Press release: Interest rate increase due to rising risk premiums pose a risk

Press release
Date 1 June 2018

One of the main risks to financial stability is a sudden increase in interest rates due to rising risk premiums. Risk premiums may increase as a result of political unrest, as currently seen in Italy, but also in response to an escalating trade war or rising geopolitical tensions. This emerges from DNB's Spring 2018 Financial Stability Report (FSR) published today. The report will serve as DNB's input for the annual public meeting of the standing parliamentary committee for Finance, the president of DNB, and the executive director of the Netherlands Bureau for Economic Policy Analysis to discuss macroeconomic risks to the financial system. The meeting will be held on Wednesday 6 June.

Risk posed by sudden rise in interest rates

Recent developments in Italy show that interest rates can suddenly rise sharply when risk premiums increase amidst political unrest. If this trend continues, it may threaten financial stability. Sharply increasing interest rates may severely hit heavily indebted households, corporations and governments. A sudden increase in interest rates may also cause financial institutions to be faced with heavy losses on their investment portfolios. Furthermore, in countries where the government relies heavily on its own banking sector to fund its debt, as in Southern Europe, the banking sector will suffer severe losses if risk premiums on government paper suddenly jump.

Interest rate increase will hit corporations sooner than households

As Dutch corporations often use more short-term funding than households, they will experience the consequences of rising interest rates sooner than households. Households have reduced their vulnerability to interest rate hikes over the past years by making more redemption payments on their mortgage loans and by increasingly opting for longer fixed interest periods when taking out a mortgage. The effects of a rise in interest rates differ widely between households and between corporations. Vulnerable corporations and households would do well to arm themselves against potential interest rate hikes by building up financial buffers.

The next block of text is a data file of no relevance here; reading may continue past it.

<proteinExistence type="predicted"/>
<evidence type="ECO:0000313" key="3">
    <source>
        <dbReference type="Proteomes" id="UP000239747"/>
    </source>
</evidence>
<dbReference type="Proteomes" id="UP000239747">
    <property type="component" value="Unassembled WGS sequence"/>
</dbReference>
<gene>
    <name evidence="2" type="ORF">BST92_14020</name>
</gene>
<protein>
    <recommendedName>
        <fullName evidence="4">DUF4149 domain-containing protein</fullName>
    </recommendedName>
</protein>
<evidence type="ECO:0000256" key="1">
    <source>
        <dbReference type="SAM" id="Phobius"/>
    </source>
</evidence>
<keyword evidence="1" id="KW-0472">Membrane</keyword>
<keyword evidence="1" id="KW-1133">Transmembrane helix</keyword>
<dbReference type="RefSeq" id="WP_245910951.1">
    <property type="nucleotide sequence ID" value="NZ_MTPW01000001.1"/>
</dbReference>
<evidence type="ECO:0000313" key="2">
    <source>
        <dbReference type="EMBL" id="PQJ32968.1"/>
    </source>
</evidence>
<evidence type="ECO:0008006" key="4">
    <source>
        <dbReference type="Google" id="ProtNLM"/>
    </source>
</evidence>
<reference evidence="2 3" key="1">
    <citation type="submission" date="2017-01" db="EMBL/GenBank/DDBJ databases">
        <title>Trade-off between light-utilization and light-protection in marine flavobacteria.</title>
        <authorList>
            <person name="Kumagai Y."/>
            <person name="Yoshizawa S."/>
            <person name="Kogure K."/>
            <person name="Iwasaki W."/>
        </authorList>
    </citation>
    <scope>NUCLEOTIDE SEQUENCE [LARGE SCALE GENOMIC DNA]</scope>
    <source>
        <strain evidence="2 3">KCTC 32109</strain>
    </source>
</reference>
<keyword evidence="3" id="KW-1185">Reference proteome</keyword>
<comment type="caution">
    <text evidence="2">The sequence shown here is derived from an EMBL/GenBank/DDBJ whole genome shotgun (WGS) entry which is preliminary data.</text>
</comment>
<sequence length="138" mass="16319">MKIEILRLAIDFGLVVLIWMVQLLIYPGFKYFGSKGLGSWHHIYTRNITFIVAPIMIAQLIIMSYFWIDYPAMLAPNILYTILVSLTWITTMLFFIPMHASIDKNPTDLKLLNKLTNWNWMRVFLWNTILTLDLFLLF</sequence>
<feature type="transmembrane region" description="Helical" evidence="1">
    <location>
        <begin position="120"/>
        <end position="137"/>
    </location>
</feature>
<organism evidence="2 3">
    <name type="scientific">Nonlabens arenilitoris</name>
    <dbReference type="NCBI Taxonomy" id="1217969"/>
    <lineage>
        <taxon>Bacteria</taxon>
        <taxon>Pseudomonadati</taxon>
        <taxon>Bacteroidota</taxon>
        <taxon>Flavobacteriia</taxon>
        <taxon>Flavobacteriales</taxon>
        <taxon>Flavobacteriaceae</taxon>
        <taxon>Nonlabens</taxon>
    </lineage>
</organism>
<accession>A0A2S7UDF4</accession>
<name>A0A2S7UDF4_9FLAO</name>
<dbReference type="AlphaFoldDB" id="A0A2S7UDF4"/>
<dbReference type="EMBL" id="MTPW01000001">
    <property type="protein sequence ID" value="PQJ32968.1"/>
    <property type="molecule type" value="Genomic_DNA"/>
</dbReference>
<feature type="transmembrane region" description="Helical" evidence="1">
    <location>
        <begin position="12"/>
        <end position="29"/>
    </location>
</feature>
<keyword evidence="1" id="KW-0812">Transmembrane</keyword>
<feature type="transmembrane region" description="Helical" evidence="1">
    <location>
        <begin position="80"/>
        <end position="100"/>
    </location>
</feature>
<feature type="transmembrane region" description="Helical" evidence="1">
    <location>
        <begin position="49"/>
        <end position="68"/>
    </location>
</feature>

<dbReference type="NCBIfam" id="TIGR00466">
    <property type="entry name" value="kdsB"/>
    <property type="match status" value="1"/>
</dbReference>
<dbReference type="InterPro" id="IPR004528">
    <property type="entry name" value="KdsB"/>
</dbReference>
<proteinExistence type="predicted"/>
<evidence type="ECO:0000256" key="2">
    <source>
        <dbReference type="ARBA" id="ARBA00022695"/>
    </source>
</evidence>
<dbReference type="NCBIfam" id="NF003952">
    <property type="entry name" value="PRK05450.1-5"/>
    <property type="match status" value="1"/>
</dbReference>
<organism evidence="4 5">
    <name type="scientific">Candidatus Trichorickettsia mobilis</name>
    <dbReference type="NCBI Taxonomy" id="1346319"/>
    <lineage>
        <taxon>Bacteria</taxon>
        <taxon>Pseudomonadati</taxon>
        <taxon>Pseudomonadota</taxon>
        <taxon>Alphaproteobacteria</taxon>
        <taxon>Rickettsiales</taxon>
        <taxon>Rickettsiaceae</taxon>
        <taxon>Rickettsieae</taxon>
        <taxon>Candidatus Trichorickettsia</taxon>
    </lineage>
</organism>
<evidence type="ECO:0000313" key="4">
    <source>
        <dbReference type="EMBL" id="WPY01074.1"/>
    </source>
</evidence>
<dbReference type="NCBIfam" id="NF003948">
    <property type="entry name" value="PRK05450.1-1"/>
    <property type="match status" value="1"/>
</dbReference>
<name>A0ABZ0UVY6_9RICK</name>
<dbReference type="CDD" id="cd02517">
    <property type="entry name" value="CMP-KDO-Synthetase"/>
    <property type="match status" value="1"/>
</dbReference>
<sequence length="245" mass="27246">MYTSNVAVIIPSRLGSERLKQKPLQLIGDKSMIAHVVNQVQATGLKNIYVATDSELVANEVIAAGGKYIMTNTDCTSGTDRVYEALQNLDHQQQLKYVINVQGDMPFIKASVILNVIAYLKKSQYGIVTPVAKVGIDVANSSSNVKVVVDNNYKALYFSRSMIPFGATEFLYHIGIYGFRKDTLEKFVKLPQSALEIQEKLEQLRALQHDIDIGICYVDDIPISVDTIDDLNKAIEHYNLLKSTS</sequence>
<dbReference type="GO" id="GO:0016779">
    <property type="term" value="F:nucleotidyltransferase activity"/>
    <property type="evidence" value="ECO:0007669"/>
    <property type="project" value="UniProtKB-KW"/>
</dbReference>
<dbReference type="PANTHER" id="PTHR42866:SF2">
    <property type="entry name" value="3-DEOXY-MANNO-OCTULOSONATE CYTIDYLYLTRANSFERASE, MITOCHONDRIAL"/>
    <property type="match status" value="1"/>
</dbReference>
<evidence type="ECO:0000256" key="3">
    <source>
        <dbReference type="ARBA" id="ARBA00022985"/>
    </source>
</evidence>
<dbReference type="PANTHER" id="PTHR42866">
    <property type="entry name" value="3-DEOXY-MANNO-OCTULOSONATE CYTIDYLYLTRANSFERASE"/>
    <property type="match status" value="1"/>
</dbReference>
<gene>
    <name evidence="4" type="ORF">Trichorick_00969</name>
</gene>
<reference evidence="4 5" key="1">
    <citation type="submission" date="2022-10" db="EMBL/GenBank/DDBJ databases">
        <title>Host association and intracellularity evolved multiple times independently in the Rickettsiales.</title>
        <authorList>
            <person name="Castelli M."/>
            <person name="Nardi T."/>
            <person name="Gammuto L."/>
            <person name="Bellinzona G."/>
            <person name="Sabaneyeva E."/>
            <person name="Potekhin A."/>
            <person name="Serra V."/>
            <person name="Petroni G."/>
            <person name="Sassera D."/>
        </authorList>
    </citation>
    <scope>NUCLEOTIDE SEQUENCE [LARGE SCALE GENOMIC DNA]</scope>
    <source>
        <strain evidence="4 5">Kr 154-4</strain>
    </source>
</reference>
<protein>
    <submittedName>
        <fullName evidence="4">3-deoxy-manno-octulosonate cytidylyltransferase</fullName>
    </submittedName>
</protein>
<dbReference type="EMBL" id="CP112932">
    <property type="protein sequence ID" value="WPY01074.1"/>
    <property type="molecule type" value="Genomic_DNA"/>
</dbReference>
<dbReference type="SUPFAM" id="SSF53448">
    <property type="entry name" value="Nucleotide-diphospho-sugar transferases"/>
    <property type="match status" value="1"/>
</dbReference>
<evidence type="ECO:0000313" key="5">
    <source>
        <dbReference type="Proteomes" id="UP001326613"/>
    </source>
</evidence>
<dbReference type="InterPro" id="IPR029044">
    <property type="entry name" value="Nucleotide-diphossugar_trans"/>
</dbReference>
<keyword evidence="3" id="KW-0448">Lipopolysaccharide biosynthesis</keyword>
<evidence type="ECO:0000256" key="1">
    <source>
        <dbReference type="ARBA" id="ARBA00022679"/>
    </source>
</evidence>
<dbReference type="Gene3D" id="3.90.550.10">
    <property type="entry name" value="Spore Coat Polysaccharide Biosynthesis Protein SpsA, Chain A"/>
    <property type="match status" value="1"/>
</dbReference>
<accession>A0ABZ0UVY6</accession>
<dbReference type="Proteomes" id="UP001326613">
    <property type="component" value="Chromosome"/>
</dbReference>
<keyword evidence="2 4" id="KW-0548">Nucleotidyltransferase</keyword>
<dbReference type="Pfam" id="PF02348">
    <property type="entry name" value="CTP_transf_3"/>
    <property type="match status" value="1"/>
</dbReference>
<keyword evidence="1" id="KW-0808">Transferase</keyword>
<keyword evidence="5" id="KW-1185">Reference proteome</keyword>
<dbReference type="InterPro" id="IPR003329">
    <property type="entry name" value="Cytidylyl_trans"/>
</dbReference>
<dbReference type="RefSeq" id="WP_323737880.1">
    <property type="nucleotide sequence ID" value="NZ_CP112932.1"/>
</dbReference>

Spill-over effects on the housing market

Meanwhile the Dutch economy is growing at full speed. In the major cities, where residential properties are increasingly being bought by private investors, house prices have already risen to well above their 2008 levels. A spill-over effect from the major cities is now being observed; prices in the surrounding regions are also rising substantially.

Despite the substantial increases in house prices, there are as yet no signs of a credit-driven bubble; home owners are making repayments on their mortgage loans, either voluntary or scheduled, and buyers are increasingly using savings to finance a home. However, if house prices continue to increase at the current pace, it is likely that mortgage lending growth regains momentum and financial stability risks increase. Moreover, borrowing criteria in the Netherlands are still very generous from an international perspective. In order to relieve the price pressure on the housing market, housing supply must be increased, especially in the middle segment of the rental market.

Risk map OFS